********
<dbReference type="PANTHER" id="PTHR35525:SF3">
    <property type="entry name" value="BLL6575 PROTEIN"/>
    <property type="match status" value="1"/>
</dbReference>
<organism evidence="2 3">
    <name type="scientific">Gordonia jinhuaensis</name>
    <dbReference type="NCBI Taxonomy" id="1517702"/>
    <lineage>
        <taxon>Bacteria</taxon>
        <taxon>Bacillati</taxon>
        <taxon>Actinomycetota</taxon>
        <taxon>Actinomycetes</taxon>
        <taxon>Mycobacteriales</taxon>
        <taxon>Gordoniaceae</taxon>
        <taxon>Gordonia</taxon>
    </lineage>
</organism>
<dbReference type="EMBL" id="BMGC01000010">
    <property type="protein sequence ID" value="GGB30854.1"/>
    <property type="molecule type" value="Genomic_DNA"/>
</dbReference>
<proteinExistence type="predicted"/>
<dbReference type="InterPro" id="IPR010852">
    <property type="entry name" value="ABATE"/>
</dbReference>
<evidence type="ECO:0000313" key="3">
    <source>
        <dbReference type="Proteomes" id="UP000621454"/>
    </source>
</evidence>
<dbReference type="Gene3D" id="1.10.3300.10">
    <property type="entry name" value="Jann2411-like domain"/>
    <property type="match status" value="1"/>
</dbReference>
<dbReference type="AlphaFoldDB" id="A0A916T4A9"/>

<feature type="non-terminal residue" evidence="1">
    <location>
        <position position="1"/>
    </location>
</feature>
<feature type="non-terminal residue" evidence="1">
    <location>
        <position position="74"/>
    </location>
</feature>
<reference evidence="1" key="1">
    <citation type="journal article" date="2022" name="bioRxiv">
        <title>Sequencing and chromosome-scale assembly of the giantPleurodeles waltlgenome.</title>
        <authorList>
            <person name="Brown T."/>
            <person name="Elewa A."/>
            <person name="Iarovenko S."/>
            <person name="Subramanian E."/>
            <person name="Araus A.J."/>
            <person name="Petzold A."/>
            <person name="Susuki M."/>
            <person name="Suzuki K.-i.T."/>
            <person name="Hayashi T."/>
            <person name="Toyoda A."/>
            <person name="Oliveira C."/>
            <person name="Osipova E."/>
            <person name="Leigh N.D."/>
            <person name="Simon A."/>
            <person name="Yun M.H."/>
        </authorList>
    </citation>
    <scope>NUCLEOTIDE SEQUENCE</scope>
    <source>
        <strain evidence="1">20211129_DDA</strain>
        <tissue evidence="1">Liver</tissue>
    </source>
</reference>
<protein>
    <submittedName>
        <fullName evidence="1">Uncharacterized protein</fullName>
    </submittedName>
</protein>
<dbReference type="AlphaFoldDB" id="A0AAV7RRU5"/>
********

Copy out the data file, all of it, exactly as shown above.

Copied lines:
<dbReference type="PANTHER" id="PTHR35525:SF3">
    <property type="entry name" value="BLL6575 PROTEIN"/>
    <property type="match status" value="1"/>
</dbReference>
<organism evidence="2 3">
    <name type="scientific">Gordonia jinhuaensis</name>
    <dbReference type="NCBI Taxonomy" id="1517702"/>
    <lineage>
        <taxon>Bacteria</taxon>
        <taxon>Bacillati</taxon>
        <taxon>Actinomycetota</taxon>
        <taxon>Actinomycetes</taxon>
        <taxon>Mycobacteriales</taxon>
        <taxon>Gordoniaceae</taxon>
        <taxon>Gordonia</taxon>
    </lineage>
</organism>
<dbReference type="EMBL" id="BMGC01000010">
    <property type="protein sequence ID" value="GGB30854.1"/>
    <property type="molecule type" value="Genomic_DNA"/>
</dbReference>
<proteinExistence type="predicted"/>
<dbReference type="InterPro" id="IPR010852">
    <property type="entry name" value="ABATE"/>
</dbReference>
<evidence type="ECO:0000313" key="3">
    <source>
        <dbReference type="Proteomes" id="UP000621454"/>
    </source>
</evidence>
<dbReference type="Gene3D" id="1.10.3300.10">
    <property type="entry name" value="Jann2411-like domain"/>
    <property type="match status" value="1"/>
</dbReference>
<dbReference type="AlphaFoldDB" id="A0A916T4A9"/>

<feature type="non-terminal residue" evidence="1">
    <location>
        <position position="1"/>
    </location>
</feature>
<feature type="non-terminal residue" evidence="1">
    <location>
        <position position="74"/>
    </location>
</feature>
<reference evidence="1" key="1">
    <citation type="journal article" date="2022" name="bioRxiv">
        <title>Sequencing and chromosome-scale assembly of the giantPleurodeles waltlgenome.</title>
        <authorList>
            <person name="Brown T."/>
            <person name="Elewa A."/>
            <person name="Iarovenko S."/>
            <person name="Subramanian E."/>
            <person name="Araus A.J."/>
            <person name="Petzold A."/>
            <person name="Susuki M."/>
            <person name="Suzuki K.-i.T."/>
            <person name="Hayashi T."/>
            <person name="Toyoda A."/>
            <person name="Oliveira C."/>
            <person name="Osipova E."/>
            <person name="Leigh N.D."/>
            <person name="Simon A."/>
            <person name="Yun M.H."/>
        </authorList>
    </citation>
    <scope>NUCLEOTIDE SEQUENCE</scope>
    <source>
        <strain evidence="1">20211129_DDA</strain>
        <tissue evidence="1">Liver</tissue>
    </source>
</reference>
<protein>
    <submittedName>
        <fullName evidence="1">Uncharacterized protein</fullName>
    </submittedName>
</protein>
<dbReference type="AlphaFoldDB" id="A0AAV7RRU5"/>